To zoom out a little, again, though we don’t have a specific focus on the epidemiological aspect of this crisis, it all links to the issues of climate crisis— the ecological breakdowns that we are experiencing. Therefore, the issues central to COVID-19 are completely entwined with the work we do. So maybe with this crisis, there’s a shift of the lens for us, without necessarily changing our areas of research.
You have said in the past - ‘we don’t think we provide solutions because we don’t have them. Our social and political interventions question and problematize certain situations.’ I think about this often also in my own practice; is the aim to make work that serves as actionable in some way? As manifestos? Or as laments directed at the state of things?
Yeah definitely, we don’t aim to offer solutions to contexts, but more to pose new questions. So if we identify certain situations, or certain actors that are involved in certain practices; could we offer alternative ways of thinking to that context, or offer new horizons to work towards. Or try different actions to perhaps introduce some little thing that becomes the catalyst for change. And that’s all trial and error.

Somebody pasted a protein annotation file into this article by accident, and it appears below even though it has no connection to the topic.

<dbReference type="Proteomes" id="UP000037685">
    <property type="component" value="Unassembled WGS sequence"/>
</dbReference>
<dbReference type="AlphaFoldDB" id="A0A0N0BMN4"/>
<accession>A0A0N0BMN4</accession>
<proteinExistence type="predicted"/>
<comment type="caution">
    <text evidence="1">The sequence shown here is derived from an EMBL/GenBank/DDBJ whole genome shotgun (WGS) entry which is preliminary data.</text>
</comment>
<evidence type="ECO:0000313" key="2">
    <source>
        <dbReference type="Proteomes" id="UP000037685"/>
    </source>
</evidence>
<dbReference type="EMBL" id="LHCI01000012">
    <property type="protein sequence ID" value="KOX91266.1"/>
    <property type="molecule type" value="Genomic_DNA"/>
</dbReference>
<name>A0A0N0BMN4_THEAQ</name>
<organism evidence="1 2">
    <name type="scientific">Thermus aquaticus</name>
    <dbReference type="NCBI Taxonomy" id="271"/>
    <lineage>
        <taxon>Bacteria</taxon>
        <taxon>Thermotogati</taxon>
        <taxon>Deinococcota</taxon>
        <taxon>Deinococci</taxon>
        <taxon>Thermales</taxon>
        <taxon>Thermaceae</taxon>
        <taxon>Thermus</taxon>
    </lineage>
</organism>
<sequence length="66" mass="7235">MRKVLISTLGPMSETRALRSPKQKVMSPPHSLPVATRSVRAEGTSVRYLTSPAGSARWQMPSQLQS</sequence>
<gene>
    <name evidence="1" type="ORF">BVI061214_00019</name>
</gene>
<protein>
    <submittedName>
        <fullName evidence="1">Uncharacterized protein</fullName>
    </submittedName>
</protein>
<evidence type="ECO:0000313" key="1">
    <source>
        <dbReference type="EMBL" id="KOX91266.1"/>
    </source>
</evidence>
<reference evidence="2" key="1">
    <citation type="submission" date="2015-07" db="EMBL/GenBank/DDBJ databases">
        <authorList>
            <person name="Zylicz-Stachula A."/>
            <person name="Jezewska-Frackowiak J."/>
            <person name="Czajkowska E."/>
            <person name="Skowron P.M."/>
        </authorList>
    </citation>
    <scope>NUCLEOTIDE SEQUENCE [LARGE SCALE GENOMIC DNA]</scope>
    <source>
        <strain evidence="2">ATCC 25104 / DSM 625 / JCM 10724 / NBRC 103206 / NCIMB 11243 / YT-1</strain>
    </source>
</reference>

Also, I don’t think that our approach is going to change anything. It’s like COVID-19; this is not a situation where it’s as simple as saying here is the problem here is the solution. But what it does do is prompt us to reorganise and change our practices and our relationship to the environment; the pressure we put on nature. Any change is made out of a million humongous and tiny actions. Questions of problem/solution miss the point in a sense, because we can continue to live the life we want and know and have, while making these small solutions or interventions to steer the direction in the same basic way we are going. I think what this pandemic is showing is that this should not be done.
Also, it’s interesting to consider COVID-19 as an intervention that ‘problematizes situations’
What does the CLIMAVORE eat in the age of global pandemic?
Thats a good question and we don’t have an answer for it yet!